Saturday, October 2, 2010

This week in hockey crimes and misdemeanors

Another hockey season has rolled around, so it’s time for my personal favorite feature on this blog: Hockey Crimes and Misdemeanors, in which I detail the many boners I commit on the ice.

And I’m not talking about the good kind of boner. In fact, I’m pretty certain I don’t have the skill to skate, stickhandle and…never mind.

In any event, we’re now two games deep into the fall season, time enough for me to set the exciting sport of ice hockey back a few decades. To wit:

THE CRIME: I’m at right wing, in the slot in the other team’s zone and a loose puck goes skittering over to the right boards, where it comes to a gentle rest. I’m the closest guy to the puck, so I head in that direction and shout “I’ve got it! I’ve got it!” to the second-closest player, who happens to be one of my team’s defensemen. I get near the boards, make a nice sharp turn toward the goal line, stick my stick out to gather in the puck and…and…and…missed the little fucker.

THE RESULT: But I had a lovely skate to the goal line, wondering when vulcanized rubber became so lightweight. That left my D-man to struggle for the puck while I played with myself in the corner.

THE LESSON:  First, there’s the whole “I got it” thing – don’t yell “I’ve got it” unless you are reasonably sure you’re gonna get it. Second, this was a good lesson on the joys of overskating. Grabbing a puck and charging toward the goal line is a good idea, but it would have been smarter to get to the boards, execute a good stop, grab the puck and then dash off to the races. Of course, that would have required a good stop with my right foot on the outside, and that’s not quite my stop-on-a-dime foot. Hey right foot: fuck you!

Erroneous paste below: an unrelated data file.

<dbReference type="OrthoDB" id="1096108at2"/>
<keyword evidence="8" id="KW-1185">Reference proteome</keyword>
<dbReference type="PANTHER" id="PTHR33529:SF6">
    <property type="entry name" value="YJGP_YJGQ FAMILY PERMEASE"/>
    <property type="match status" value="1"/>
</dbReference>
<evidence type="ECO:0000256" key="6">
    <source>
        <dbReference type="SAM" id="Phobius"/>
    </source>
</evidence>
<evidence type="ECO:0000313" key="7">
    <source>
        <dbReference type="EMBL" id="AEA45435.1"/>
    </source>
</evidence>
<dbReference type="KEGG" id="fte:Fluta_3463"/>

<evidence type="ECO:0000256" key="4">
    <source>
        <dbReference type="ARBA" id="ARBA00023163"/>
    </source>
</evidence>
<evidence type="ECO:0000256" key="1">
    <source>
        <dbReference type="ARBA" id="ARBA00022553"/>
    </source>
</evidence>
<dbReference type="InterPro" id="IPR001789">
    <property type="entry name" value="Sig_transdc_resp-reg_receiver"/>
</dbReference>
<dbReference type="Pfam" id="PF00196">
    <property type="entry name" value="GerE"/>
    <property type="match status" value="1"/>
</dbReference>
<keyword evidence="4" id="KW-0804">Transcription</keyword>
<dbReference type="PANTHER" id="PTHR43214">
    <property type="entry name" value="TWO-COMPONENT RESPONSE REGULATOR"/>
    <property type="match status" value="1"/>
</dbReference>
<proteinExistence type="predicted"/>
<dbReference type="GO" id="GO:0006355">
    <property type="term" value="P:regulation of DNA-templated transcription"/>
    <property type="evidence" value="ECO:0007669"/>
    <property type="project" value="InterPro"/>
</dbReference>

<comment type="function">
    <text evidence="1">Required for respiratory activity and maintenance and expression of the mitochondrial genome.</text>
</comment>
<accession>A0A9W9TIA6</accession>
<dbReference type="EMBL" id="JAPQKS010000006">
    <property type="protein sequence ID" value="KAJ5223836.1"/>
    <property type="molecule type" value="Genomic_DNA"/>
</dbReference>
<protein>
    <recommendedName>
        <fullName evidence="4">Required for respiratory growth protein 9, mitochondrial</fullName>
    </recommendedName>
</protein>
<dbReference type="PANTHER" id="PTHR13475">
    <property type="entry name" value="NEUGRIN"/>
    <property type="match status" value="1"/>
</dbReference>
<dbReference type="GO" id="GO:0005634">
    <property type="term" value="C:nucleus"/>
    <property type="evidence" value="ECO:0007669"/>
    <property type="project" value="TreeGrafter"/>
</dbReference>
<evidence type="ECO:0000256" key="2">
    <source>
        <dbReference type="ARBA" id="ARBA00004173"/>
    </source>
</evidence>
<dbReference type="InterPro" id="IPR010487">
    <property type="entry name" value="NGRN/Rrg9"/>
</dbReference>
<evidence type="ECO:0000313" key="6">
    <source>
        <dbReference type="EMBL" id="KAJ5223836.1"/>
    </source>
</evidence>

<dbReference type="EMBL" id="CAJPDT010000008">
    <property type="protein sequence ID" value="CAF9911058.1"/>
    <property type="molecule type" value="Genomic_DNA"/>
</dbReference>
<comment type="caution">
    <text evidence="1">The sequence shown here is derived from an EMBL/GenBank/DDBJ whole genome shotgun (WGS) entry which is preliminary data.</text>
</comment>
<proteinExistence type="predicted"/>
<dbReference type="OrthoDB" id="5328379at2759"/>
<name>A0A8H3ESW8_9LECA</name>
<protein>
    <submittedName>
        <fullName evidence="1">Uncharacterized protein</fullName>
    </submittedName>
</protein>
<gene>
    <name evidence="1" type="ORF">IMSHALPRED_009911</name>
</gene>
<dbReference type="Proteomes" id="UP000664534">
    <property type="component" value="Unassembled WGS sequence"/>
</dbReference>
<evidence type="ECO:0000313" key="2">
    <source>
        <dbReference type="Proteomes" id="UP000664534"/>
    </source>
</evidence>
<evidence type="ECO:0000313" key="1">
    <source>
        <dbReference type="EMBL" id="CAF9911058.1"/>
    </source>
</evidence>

THE CRIME: We’re hanging on to a two-goal lead in the third period and trying to be defensive-minded. I chase one of the other team’s players through the neutral zone, catch him and poke check the puck away – and get tangled with him in the process. To prevent him from catching back up to the puck, I might have held his stick for a couple of extra seconds. To prevent me from possibly holding his stick, he bopped me in the head with his glove. I might have not let go of his stick after said bopping. We both got whistled two minutes for roughing and a four-on-four ensued. 

THE RESULT: Neither team scored during the penalty. But I earned the satisfaction of being assessed a roughing penalty for the third straight game.

THE LESSON: The play started as one of my better defensive efforts – and I’m not boasting by any means because on the hockey evolutionary ladder, my defensive game has yet to reach the slime stage. But as the play unfolded and the neurons in my brain were firing, I was vaguely aware that I was near or crossing that invisible line that helps induce a whistle. It may have been worth taking a penalty if the guy had a clear shot on our goal – but he didn’t. I would have been wise to untangle and get after that puck.